The typical summer time bite has definitely kicked in. That means the best action on the flats comes during the first and last two hours of light each day. Throwing small topwater plugs around sandy potholes, small run offs, and outside the mouths of bayous and creeks should produce solid numbers of strikes from speckled trout and redfish.
After the day starts to warm up, change over to a jig or live bait and look for transitions from shallow grass to deep sand where fish can hang out in deeper, cooler water but can still move quickly up to shallow water to feed. Since these fish are holding over deeper sand, you can often see them and pinpoint your bait versus just randomly casting. The fish are also far less skittish in deeper water and much more inclined to bite. Typical trout will weigh in at 1-2 pounds but fish up to six pounds are being caught.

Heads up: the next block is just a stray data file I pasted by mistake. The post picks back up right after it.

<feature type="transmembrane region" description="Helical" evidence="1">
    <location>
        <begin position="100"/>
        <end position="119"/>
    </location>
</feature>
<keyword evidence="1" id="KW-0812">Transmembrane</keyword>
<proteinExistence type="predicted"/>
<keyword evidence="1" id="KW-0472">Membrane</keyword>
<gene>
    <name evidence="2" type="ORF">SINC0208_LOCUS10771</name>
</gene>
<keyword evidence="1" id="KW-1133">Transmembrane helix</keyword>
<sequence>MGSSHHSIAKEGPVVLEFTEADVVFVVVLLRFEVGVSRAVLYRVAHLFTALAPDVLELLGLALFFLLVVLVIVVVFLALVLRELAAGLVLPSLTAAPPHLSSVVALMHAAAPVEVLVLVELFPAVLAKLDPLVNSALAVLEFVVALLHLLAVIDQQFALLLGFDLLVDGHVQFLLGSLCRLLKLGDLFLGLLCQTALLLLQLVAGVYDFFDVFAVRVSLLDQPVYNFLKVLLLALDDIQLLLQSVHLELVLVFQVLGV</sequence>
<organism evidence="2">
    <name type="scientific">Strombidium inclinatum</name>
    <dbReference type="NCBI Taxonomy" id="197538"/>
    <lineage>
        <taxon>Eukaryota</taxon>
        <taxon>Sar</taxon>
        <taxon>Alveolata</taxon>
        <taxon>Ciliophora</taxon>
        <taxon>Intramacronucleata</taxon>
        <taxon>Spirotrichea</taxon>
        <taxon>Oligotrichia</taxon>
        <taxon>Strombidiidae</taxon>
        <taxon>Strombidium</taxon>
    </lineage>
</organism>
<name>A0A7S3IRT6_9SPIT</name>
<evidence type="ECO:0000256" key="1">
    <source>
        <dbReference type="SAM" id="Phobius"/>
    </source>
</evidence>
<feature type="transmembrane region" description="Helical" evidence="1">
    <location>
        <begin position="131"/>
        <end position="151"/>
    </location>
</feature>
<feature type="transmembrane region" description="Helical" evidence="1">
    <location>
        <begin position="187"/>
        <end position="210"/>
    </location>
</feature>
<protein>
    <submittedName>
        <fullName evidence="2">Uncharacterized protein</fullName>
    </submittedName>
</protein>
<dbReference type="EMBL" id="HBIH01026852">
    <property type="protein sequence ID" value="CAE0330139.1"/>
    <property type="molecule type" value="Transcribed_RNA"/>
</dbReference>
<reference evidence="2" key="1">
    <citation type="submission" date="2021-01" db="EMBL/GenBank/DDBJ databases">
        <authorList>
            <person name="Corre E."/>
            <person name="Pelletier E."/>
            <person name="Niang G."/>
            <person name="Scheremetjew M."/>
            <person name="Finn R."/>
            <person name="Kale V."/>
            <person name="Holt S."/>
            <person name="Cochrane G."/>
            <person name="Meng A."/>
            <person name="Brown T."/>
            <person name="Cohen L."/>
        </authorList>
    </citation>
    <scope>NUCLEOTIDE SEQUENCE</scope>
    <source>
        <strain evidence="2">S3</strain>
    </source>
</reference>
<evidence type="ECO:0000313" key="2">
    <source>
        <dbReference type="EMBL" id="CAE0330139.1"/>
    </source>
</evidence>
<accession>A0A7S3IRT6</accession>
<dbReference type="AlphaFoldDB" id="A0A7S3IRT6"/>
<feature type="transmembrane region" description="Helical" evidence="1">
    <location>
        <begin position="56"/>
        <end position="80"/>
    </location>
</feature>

During the middle of the day (if you feel like dealing with the heat), the mangrove snapper bite is fantastic. Structures close to shore on drop offs have been covered up with fish in the 1-3 pound range. You can chum them up with small pieces of cut menhaden, then throw small live shrimp to catch them. But remember: too much live chumming attracts ladyfish or blue runners and they can ruin your dinner plans.
Near shore along the beaches, there have been plenty of fish to target including tarpon, jack crevalle, redfish, Spanish mackerel and king mackerel. If you see boats with platforms and towers anchored up just off the beaches, please be courteous and give them a wide berth. There is no reason to run right down the beach. Go out at least a couple hundred yards from shore and run so you don’t disrupt the flow of fish coming down the beach.